These statistics demonstrate how bad the problem has become, a sentiment that is echoed in MFS’s own research. A quarter (25%) of UK adults say they have seen a surge in empty or dilapidated homes on their streets in the past five years. Furthermore, a substantial majority (58%) noted an uptick in empty properties along their local high streets during the same period.

As a consequence, over a third (34%) believe their local areas are suffering from an excess of dilapidated, empty, or derelict buildings.

But how would Britons like to see the problem be tackled?

Tackling the empty building epidemic

As the empty building predicament has intensified, various solutions have emerged to address it.

The Empty Homes Agency, for instance, advocates for the revitalisation and reintroduction of these properties into the market. This approach, they argue, not only bolsters the housing supply in the UK but will regenerate local communities with a reduced impact on the environment.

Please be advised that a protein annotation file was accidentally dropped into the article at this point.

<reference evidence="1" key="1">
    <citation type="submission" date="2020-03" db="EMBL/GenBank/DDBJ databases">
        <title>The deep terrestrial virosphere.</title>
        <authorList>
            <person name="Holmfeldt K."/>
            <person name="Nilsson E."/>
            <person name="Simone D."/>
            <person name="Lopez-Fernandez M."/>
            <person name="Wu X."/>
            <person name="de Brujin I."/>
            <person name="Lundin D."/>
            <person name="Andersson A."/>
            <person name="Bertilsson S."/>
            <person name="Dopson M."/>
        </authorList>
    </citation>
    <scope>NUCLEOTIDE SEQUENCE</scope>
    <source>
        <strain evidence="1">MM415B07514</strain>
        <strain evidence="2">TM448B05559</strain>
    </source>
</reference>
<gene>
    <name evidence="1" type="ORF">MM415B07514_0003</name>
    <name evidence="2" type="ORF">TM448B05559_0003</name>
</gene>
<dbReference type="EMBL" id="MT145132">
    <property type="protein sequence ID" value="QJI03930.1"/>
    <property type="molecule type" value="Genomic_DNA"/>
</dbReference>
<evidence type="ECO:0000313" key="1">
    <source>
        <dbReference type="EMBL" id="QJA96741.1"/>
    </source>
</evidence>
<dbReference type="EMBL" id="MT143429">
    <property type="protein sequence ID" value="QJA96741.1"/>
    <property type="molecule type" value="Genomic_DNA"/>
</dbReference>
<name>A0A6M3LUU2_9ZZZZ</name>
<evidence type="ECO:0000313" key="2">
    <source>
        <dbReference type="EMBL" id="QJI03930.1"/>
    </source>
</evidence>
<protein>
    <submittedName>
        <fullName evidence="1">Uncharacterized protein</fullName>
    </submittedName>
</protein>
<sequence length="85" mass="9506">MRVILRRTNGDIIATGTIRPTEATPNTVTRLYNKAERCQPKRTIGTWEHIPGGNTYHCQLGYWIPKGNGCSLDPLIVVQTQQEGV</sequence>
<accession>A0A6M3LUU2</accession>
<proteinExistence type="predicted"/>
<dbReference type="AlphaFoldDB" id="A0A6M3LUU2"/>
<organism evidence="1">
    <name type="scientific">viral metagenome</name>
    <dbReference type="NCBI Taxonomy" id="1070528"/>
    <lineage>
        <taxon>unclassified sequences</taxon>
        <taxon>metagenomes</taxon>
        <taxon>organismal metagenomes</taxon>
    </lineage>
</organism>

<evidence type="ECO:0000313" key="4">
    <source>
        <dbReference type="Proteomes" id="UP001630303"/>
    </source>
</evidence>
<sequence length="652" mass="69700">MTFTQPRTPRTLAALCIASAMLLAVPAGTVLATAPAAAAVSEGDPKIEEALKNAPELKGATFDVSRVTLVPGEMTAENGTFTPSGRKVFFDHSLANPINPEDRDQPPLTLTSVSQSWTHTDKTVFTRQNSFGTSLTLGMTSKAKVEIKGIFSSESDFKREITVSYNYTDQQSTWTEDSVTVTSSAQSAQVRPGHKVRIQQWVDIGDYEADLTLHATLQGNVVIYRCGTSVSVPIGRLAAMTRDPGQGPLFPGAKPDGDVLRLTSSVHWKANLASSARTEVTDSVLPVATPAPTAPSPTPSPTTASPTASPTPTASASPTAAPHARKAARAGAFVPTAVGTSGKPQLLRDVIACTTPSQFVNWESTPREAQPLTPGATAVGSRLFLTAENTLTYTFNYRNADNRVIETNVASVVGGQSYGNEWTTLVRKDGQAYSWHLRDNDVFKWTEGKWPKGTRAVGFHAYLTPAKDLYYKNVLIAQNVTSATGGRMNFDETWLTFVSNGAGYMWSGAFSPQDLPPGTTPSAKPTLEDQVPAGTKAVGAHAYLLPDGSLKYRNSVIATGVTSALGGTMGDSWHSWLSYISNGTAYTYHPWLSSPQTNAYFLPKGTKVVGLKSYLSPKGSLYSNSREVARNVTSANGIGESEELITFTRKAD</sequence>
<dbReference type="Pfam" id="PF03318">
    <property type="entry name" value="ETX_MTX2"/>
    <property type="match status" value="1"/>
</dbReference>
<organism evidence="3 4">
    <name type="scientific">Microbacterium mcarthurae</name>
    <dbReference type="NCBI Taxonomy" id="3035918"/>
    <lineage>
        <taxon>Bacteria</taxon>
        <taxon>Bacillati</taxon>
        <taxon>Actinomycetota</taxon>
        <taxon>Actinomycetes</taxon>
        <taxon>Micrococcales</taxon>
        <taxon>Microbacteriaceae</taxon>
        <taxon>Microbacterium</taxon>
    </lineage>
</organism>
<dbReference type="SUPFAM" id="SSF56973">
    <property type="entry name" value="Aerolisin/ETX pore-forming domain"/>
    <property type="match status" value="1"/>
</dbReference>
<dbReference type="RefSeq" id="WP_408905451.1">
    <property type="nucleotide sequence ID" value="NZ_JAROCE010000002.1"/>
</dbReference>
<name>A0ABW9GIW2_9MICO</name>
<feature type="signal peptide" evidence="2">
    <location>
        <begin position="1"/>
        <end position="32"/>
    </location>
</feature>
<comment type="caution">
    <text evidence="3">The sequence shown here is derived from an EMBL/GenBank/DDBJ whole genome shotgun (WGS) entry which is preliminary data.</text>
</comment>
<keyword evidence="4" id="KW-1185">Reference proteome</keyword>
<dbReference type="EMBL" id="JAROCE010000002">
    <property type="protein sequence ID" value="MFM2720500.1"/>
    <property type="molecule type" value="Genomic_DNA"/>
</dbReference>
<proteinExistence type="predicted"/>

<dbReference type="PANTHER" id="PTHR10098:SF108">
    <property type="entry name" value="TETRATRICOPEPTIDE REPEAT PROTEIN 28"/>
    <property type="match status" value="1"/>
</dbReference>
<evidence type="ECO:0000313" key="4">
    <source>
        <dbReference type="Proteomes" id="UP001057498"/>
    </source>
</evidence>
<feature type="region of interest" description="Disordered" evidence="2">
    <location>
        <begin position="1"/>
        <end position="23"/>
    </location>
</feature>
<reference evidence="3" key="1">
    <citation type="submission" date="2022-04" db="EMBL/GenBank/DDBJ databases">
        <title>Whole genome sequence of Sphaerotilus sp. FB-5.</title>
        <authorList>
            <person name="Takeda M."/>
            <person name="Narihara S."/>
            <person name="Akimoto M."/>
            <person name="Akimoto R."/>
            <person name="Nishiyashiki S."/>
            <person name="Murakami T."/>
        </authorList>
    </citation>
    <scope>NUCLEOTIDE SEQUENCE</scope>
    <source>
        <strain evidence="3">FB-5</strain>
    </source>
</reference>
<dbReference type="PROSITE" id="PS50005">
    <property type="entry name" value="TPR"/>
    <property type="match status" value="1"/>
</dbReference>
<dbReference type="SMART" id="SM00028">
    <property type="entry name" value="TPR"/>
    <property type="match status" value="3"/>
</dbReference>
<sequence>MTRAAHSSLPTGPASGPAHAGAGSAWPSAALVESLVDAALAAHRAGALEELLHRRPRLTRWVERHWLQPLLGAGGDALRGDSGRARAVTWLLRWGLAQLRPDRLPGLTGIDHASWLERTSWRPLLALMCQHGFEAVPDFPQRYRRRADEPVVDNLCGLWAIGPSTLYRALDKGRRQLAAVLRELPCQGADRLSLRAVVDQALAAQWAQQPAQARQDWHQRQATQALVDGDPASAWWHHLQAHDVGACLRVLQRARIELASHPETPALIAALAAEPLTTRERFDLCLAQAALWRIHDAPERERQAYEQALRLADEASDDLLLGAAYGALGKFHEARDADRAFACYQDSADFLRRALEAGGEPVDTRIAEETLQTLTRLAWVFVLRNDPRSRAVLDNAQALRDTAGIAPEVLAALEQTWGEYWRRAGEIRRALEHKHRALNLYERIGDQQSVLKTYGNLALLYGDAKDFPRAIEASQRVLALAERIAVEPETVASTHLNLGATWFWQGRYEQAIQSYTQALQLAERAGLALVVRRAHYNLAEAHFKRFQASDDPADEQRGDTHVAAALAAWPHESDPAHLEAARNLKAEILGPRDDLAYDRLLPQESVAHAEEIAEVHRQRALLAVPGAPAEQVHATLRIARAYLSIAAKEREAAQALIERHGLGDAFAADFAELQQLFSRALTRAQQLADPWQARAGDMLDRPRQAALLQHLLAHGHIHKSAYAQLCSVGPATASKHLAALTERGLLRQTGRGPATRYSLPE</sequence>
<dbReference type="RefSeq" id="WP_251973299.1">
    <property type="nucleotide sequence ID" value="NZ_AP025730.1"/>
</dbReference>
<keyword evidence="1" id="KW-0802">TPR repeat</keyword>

A significant 67% of respondents in MFS’s survey agree with this solution, emphasizing the need for government initiatives that encourage the purchase and renovation of dilapidated properties.

As for more drastic measures, 51% of Britons said that landlords who own properties that have been vacant for more than 12 months should be forced to sell them, and 61% believe that stronger regulations are needed to stop people from leaving their homes vacant or allowing them to slip into a state of dereliction.

This view is shared by the Labour party, which unveiled plans earlier this year to empower councils to impose a 300% council tax premium on landlords who leave their properties vacant for extended periods of time.